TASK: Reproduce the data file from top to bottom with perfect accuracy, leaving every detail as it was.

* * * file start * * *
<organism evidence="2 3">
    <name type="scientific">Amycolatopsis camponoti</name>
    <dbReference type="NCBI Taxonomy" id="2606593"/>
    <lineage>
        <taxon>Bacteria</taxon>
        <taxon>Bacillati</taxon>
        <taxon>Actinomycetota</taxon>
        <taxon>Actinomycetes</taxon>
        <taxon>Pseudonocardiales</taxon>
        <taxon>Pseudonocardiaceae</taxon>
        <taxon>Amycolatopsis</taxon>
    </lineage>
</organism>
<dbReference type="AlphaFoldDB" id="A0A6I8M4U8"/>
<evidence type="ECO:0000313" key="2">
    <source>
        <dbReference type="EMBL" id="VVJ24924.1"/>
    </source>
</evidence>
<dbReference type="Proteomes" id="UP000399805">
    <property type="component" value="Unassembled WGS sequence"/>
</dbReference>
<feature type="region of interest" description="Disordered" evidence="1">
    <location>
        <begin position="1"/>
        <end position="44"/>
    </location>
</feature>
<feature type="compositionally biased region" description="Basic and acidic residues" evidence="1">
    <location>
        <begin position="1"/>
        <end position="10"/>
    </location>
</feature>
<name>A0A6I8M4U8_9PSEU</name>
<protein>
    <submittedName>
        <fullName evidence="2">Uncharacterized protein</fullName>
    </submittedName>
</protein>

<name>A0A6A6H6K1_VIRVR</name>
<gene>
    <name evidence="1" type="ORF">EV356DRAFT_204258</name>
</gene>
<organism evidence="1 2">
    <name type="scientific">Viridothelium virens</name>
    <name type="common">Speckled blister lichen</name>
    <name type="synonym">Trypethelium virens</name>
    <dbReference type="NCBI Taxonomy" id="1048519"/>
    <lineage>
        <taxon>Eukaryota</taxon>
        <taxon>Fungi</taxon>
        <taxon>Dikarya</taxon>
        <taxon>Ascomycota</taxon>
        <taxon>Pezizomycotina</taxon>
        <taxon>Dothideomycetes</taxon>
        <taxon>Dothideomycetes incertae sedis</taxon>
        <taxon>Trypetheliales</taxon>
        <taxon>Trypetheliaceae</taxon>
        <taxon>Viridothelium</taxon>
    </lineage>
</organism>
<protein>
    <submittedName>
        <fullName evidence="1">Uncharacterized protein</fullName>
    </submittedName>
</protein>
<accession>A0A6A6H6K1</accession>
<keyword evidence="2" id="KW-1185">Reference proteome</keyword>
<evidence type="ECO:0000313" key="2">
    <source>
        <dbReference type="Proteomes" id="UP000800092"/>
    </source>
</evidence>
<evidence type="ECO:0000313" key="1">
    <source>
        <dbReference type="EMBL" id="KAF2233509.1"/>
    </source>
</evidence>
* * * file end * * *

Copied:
<organism evidence="2 3">
    <name type="scientific">Amycolatopsis camponoti</name>
    <dbReference type="NCBI Taxonomy" id="2606593"/>
    <lineage>
        <taxon>Bacteria</taxon>
        <taxon>Bacillati</taxon>
        <taxon>Actinomycetota</taxon>
        <taxon>Actinomycetes</taxon>
        <taxon>Pseudonocardiales</taxon>
        <taxon>Pseudonocardiaceae</taxon>
        <taxon>Amycolatopsis</taxon>
    </lineage>
</organism>
<dbReference type="AlphaFoldDB" id="A0A6I8M4U8"/>
<evidence type="ECO:0000313" key="2">
    <source>
        <dbReference type="EMBL" id="VVJ24924.1"/>
    </source>
</evidence>
<dbReference type="Proteomes" id="UP000399805">
    <property type="component" value="Unassembled WGS sequence"/>
</dbReference>
<feature type="region of interest" description="Disordered" evidence="1">
    <location>
        <begin position="1"/>
        <end position="44"/>
    </location>
</feature>
<feature type="compositionally biased region" description="Basic and acidic residues" evidence="1">
    <location>
        <begin position="1"/>
        <end position="10"/>
    </location>
</feature>
<name>A0A6I8M4U8_9PSEU</name>
<protein>
    <submittedName>
        <fullName evidence="2">Uncharacterized protein</fullName>
    </submittedName>
</protein>

<name>A0A6A6H6K1_VIRVR</name>
<gene>
    <name evidence="1" type="ORF">EV356DRAFT_204258</name>
</gene>
<organism evidence="1 2">
    <name type="scientific">Viridothelium virens</name>
    <name type="common">Speckled blister lichen</name>
    <name type="synonym">Trypethelium virens</name>
    <dbReference type="NCBI Taxonomy" id="1048519"/>
    <lineage>
        <taxon>Eukaryota</taxon>
        <taxon>Fungi</taxon>
        <taxon>Dikarya</taxon>
        <taxon>Ascomycota</taxon>
        <taxon>Pezizomycotina</taxon>
        <taxon>Dothideomycetes</taxon>
        <taxon>Dothideomycetes incertae sedis</taxon>
        <taxon>Trypetheliales</taxon>
        <taxon>Trypetheliaceae</taxon>
        <taxon>Viridothelium</taxon>
    </lineage>
</organism>
<protein>
    <submittedName>
        <fullName evidence="1">Uncharacterized protein</fullName>
    </submittedName>
</protein>
<accession>A0A6A6H6K1</accession>
<keyword evidence="2" id="KW-1185">Reference proteome</keyword>
<evidence type="ECO:0000313" key="2">
    <source>
        <dbReference type="Proteomes" id="UP000800092"/>
    </source>
</evidence>
<evidence type="ECO:0000313" key="1">
    <source>
        <dbReference type="EMBL" id="KAF2233509.1"/>
    </source>
</evidence>